Context: It takes us time to decide to fix problems, and we let some problems fester because we don’t want to get anywhere near them. When we are on a team, we can blame someone or something else for a problem, and often do. We might blame our own permanent flaws for a problem, feeling guilty. None of this blaming seems to fix anything, but we stick to our comfort zone. Pitching in to fix problems can associate us with the problem and put us in danger. It might be a tar baby.
We delay improvement by avoiding responsibility, leaving problems unresolved…
Creative organizations, teams and leaders often encounter problems, as they explore new frontiers.
Seeking to prevent a problem’s recurrence, our biases may lead to a dysfunctional “fix”…
Context: We can study others who succeed, imitate their activities and gain their skills. But these activities create nothing new. Once we have reached their capabilities, how do we know if we’ve improved?
When we try to create new value in new economies, plans can’t guarantee success …
Join Dan Greening for a conversation on Agile Leadership Patterns on June 17, 2015 at 6:00pm in Santa Barbara, California. Remote participants can join the meeting online. Dan first used and researched Scrum and agile methods at Citrix Online, several of his publications discuss practices and data from that early work. Now, Dan has distilled our understanding of agility into a small set of practices: if you do them, you’re agile; if you don’t, you’re not.
Please register and mark your calendar!
While agile has zealots, it is not a religion. Agile is a scientific method that converts economic chaos to profit.
Enterprises often have lots of time-sensitive opportunities and insufficient skilled or creative people (called “developers” in this pattern) to do everything.
Problem: Stakeholder competition distracts creative people, interferes with profitable work and creates office politics …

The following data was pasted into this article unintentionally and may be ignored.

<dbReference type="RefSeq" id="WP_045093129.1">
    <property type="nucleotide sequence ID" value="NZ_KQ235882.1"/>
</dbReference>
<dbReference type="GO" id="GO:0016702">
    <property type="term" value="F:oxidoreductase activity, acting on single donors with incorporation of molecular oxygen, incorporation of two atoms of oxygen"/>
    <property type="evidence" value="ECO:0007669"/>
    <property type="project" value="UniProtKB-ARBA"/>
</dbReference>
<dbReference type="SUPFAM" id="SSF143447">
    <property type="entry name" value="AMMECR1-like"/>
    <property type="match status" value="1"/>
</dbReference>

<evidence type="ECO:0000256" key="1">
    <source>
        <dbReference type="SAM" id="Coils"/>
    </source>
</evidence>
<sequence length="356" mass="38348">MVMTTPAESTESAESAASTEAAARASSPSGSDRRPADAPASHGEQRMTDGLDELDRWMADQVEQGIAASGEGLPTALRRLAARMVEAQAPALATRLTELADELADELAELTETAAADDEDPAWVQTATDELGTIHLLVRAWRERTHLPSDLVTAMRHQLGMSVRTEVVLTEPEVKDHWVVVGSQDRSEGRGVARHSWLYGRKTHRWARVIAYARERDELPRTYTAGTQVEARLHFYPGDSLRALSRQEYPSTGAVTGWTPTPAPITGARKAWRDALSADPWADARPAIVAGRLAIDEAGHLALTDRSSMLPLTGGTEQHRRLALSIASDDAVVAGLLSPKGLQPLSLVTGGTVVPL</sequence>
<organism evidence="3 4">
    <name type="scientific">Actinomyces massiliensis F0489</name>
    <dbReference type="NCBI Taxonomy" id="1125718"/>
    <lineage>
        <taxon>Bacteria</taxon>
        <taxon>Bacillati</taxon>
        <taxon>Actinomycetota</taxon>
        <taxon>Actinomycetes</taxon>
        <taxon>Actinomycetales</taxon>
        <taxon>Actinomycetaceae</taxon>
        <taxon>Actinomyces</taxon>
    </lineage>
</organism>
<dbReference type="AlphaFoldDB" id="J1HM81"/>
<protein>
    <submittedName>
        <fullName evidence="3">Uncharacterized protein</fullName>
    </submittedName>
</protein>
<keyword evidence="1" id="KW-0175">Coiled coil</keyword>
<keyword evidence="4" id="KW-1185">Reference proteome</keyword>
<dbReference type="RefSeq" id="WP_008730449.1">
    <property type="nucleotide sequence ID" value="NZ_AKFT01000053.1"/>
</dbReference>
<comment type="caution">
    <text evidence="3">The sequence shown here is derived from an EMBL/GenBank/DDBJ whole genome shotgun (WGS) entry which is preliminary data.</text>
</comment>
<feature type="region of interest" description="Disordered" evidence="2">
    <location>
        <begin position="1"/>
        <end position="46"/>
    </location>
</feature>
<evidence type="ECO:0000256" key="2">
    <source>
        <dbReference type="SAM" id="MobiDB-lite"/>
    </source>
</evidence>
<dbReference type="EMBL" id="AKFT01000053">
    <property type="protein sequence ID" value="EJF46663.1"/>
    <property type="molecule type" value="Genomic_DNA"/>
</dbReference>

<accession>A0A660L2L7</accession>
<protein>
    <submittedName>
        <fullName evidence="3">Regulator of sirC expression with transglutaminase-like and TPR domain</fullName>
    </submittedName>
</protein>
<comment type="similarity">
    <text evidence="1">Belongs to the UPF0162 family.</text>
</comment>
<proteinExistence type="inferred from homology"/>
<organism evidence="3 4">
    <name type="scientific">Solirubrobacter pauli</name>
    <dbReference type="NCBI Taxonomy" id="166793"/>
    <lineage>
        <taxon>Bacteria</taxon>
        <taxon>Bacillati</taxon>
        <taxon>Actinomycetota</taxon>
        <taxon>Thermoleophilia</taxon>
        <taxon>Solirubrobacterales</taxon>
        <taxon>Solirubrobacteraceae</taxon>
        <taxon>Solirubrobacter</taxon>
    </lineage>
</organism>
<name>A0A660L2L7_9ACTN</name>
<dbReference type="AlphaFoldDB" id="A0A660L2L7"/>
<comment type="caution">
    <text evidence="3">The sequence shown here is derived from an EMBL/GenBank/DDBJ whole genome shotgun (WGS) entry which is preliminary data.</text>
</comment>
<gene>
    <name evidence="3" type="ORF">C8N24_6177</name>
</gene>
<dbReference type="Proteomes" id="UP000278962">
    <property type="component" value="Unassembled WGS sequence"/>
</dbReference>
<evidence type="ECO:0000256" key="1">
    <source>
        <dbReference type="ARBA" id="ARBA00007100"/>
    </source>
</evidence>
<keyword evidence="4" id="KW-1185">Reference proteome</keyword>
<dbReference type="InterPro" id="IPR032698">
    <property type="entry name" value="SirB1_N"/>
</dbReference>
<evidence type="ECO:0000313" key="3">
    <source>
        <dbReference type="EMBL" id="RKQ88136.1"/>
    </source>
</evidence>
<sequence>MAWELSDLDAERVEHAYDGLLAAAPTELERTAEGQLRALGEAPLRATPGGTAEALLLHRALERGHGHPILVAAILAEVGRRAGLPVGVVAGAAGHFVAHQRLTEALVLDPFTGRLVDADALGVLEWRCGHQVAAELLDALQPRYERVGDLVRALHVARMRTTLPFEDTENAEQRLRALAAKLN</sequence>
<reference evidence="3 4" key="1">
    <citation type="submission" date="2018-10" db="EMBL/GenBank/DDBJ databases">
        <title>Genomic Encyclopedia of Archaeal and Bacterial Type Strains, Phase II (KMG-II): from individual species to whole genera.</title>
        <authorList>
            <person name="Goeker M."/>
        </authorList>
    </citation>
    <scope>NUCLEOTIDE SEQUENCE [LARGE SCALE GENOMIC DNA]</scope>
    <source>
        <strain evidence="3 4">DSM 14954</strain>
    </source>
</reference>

Something is Wrong, It Must Be Agile
To sustain rapid adaptation and innovation, we need good agile managers. But management talent is rare, and agile management talent even rarer.
Danger lurks when executives and managers don’t understand agile. You can tell when managers don’t understand agile: they don’t use it themselves. Agile methods, Scrum particularly, are perfect for managing creative teams, including management teams planning and executing strategy (see Strategy Scrum Teams). [suth2014]
White House Situation Room discussing mission against Osama bin Laden
Management teams can use Strategy Scrum to manage themselves and more effectively finish important work. It creates greater resiliency, a more collaborative culture and deeper agile understanding, which helps their Scrum development teams succeed.
Iterations of the Light Bulb: Slow Motion Agility?
The strongest, most resilient agile entities (organizations, teams, individuals) follow 5 progressive agile base patterns. To assess your agility, ask how well you follow those patterns. To stay agile, follow the agile base patterns indefinitely. Continue reading
The Agile/Lean track at HICSS has hosted some of the most interesting papers and influential thinkers on agile, lean and Scrum. We’d like you to hang out with us January 5-8, 2016 in Kauai, Hawaii, USA. You must submit a 10-page IEEE standard format paper by June 15, 2015. Did we mention it’s in Hawaii? Get writing!
Software delivery lead time often follows a Weibull distribution